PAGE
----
little chance to make a portage at several of these places had we
desired to do so. We gave them but a glance from the decks of the
boats, then dropped into them. In one instance I saw the _Edith_
literally shoot through a wave bow first, both ends of the boat being
visible, while her captain was buried in the foam.

We had learned to discriminate by its noise, long before we could see
a rapid, whether it was filled with rocks, or was merely a descent of
big water. The latter, often just as impressive as the former, had a
sullen, steady boom; the rocky rapids had the same sound, punctuated
by another sound, like the crack of regiments of musketry. All were
greatly magnified in sound by the narrow, echoing walls. We became so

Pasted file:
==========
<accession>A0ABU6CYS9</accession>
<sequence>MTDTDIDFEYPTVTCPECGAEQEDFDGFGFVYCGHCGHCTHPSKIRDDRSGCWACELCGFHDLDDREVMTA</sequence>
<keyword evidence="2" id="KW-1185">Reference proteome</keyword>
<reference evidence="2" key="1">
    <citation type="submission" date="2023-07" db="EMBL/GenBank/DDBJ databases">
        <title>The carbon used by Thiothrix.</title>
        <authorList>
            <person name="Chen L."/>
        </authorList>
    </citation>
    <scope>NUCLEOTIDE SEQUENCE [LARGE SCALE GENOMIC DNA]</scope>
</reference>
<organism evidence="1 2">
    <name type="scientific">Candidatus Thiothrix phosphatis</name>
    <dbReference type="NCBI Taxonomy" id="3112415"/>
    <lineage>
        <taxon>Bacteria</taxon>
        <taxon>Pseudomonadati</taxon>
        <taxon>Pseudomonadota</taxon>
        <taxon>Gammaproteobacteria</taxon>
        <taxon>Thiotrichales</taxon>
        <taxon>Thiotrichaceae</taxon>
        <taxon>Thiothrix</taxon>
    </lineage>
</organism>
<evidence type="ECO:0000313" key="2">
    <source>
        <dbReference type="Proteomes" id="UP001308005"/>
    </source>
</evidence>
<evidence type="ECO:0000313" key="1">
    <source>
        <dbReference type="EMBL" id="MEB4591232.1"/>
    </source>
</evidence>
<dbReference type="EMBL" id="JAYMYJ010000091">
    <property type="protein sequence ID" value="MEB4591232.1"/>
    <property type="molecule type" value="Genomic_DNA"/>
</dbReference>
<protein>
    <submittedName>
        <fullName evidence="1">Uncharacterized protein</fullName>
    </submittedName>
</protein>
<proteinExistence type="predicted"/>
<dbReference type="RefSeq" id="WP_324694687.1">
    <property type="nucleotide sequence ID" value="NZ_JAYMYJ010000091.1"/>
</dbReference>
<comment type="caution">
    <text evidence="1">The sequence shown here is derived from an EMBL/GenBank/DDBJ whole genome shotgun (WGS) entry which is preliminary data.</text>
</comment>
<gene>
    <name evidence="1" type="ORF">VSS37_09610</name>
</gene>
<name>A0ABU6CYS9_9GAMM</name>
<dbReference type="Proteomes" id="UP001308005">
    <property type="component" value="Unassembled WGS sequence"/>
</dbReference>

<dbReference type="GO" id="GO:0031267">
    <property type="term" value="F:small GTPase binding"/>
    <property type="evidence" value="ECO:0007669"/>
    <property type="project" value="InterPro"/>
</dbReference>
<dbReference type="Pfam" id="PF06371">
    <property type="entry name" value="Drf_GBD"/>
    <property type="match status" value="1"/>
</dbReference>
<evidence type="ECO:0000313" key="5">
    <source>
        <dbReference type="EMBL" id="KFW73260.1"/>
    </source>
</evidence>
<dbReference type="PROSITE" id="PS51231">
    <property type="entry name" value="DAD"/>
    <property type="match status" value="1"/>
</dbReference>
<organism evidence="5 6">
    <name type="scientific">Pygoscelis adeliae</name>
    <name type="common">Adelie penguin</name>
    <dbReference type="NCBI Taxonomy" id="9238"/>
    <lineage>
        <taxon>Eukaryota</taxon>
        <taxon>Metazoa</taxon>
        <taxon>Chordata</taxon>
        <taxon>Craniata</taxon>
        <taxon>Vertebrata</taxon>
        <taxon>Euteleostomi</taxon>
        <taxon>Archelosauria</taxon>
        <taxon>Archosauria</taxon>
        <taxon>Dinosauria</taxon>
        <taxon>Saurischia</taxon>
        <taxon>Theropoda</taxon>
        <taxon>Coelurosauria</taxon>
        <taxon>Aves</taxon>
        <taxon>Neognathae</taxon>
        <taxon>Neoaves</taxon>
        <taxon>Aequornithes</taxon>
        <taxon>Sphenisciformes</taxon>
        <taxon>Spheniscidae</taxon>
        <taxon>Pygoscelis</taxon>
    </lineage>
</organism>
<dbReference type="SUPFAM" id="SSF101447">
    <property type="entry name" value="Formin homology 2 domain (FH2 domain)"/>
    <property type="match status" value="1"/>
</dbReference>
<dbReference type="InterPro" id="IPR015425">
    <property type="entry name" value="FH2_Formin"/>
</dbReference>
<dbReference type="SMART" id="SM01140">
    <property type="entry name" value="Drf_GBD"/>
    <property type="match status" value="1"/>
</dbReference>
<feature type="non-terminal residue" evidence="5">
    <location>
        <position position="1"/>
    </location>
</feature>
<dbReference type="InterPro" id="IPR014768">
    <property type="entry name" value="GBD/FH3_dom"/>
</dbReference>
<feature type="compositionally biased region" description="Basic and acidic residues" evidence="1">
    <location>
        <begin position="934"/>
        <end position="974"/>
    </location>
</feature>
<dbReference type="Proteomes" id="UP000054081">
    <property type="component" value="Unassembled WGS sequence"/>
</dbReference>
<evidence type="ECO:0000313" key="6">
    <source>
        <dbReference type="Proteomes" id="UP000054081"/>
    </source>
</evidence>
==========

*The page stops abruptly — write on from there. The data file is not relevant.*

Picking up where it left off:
accustomed to this noise that we almost forgot it was there, and it
was only after the long, quiet stretches that the noise was noticed In
a few instances only we noticed the shattering vibration of air that
is associated with waterfalls. Still there is noise enough in many
rapids so that their boom can be heard several miles away from the top
of the canyons.

Guided by these sounds, and aided by our method of holding the boat in
mid-stream, while making a reconnaissance, we were quite well aware of
what we were likely to find before we anchored above a rapid. We were
never fearful of being drawn into a cataract without having a chance
to land somewhere. The water is strangely quiet, to a comparatively
close distance above nearly all rapids. We usually tied up anywhere
from fifty feet to a hundred yards above a drop, before inspecting it.
If it was a "big-water" rapid, we usually looked it over standing on
the seat in the boats, then continued. By signals with the hands, the
one first over would guide the other, if any hidden rocks or dangerous
channel threatened. While we did not think much about it, we usually
noted the places where one might climb out on the plateau. Little